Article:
Why physicians are leaving medicine

More physicians are regretting choosing to pursue medicine, according to a 2023 survey from the Physicians Foundation, and Vladimir Sinkov, MD, joined Becker's to discuss why this is. 

From loss of autonomy to declining reimbursements, Dr. Sinkov, the founder and CEO of Las Vegas-based Sinkov Spine Center, discussed the burdens physicians are currently facing. 

Question: Only 40% of physicians would recommend a career in medicine. What reforms are needed to abate this?

Dr. Vladimir Sinkov: The main reason the physicians are increasingly dissatisfied with their career in medicine is the feeling of lack of control over their work and ability to take care of their patients. Due to declining reimbursements and increasing regulatory and non-clinical burdens, more and more physicians decide to become employees of large organizations (hospitals, insurance company affiliates like Optum or Kaiser or mega-groups controlled by venture capital firms). Once they become employees, a significant amount of clinical and career autonomy is lost. The initial increases in salary eventually become diluted by ever-increasing "production" requirements, and physicians then feel trapped in a job they do not like but can no longer leave (don't forget the noncompete clause).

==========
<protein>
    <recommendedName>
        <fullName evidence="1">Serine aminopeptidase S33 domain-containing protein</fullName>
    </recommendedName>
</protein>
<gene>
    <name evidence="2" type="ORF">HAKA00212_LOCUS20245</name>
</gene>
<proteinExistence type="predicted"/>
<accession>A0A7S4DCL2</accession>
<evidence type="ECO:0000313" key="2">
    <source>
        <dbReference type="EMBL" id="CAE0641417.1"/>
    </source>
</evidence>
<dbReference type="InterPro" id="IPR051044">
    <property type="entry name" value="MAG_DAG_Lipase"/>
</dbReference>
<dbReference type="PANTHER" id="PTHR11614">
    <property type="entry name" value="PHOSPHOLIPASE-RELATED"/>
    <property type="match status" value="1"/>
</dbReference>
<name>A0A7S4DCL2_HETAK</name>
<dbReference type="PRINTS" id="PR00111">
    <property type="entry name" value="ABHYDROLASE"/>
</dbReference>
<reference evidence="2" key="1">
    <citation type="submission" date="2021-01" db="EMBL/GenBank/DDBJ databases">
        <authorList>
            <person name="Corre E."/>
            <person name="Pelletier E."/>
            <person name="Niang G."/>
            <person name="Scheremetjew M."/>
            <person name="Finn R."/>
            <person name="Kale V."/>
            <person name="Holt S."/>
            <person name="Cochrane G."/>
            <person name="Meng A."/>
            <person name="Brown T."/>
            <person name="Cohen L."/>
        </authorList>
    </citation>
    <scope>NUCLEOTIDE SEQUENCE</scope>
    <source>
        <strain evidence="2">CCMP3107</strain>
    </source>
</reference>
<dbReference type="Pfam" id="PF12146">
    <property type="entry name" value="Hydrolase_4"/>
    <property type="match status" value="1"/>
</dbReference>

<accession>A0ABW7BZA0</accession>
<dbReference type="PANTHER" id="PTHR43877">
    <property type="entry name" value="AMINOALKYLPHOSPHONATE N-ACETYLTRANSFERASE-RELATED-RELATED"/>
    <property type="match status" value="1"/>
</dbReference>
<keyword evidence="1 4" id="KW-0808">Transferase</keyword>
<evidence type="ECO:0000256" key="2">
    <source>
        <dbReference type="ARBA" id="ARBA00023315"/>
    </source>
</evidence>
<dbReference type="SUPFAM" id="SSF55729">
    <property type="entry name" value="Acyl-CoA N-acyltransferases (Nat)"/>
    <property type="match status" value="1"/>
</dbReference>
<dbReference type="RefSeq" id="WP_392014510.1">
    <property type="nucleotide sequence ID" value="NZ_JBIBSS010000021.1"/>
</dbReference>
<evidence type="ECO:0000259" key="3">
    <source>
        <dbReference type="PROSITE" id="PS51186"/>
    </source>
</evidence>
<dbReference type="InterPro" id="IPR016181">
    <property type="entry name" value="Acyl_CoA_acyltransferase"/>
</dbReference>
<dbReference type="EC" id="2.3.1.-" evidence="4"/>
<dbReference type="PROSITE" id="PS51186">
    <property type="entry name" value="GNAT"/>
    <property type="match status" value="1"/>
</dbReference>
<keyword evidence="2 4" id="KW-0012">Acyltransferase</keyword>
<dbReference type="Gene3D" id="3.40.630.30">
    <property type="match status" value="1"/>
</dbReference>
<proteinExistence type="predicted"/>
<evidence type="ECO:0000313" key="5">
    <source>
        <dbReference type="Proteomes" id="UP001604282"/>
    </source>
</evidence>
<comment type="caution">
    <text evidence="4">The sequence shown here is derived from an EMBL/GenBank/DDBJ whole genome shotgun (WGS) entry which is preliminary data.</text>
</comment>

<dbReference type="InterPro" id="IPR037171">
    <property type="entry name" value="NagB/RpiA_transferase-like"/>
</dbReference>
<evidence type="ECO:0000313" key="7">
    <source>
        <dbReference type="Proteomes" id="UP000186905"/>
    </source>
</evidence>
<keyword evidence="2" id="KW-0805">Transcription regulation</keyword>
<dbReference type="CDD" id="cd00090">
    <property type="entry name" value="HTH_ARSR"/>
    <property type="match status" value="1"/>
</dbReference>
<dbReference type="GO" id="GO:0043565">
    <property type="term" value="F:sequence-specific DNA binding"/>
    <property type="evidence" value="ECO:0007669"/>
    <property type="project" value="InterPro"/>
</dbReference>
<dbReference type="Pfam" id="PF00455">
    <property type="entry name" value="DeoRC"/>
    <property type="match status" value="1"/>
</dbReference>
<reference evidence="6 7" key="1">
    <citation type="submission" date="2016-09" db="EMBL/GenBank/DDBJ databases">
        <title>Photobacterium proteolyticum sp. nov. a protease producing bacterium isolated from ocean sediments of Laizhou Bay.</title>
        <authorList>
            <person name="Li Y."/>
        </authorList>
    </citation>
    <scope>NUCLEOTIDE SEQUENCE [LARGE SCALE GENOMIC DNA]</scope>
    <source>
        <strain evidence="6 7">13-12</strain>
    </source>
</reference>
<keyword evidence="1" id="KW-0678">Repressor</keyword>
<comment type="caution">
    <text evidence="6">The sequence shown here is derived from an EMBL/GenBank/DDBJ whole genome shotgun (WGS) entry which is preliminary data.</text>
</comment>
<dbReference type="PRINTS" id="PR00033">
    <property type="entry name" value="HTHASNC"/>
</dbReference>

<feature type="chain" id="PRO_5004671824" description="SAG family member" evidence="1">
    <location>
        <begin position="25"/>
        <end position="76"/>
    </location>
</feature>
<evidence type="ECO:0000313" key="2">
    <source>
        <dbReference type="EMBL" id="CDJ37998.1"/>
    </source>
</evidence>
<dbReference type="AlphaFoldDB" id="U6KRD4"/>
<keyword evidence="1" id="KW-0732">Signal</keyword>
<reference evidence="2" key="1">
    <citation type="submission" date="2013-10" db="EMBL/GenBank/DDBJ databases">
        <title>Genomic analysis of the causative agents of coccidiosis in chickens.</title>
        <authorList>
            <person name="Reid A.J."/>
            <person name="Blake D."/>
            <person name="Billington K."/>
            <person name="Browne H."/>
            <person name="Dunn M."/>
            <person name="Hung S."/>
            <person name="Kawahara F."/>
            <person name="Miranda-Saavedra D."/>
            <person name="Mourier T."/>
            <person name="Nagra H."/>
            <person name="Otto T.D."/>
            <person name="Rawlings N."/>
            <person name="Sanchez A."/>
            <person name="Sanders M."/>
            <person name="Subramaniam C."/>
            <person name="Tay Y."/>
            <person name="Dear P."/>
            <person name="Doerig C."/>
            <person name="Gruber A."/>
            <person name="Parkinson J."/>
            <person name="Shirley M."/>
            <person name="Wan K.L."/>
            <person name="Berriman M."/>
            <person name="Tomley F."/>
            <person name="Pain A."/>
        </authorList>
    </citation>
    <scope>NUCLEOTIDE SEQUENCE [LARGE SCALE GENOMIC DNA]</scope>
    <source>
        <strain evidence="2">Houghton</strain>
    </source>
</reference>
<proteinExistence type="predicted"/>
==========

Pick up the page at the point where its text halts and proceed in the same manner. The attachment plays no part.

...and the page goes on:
Physicians continue practicing medicine with the constant concern for being named in a frivolous medical malpractice lawsuit. Such lawsuits take a significant toll on physicians in terms of their finances, time away from clinical practice and life, and stress. Physicians also feel that their concerns are not being heard by elected officials — every law that is attempted to improve their situation is being diluted and changed by the hospital and insurance companies lobbyists.  Physicians feel that there is an increased lack of appreciation by their patients and the public in general for the sacrifices that they made and continue to make to become a physician and continue staying in practice.   

The reforms that could potentially abate this should include medical malpractice reforms, increase of reimbursements for medical services back to reasonable levels dictated by current market forces, and reforms that would decrease regulatory burdens so that physicians can regain their independence in clinical practice.

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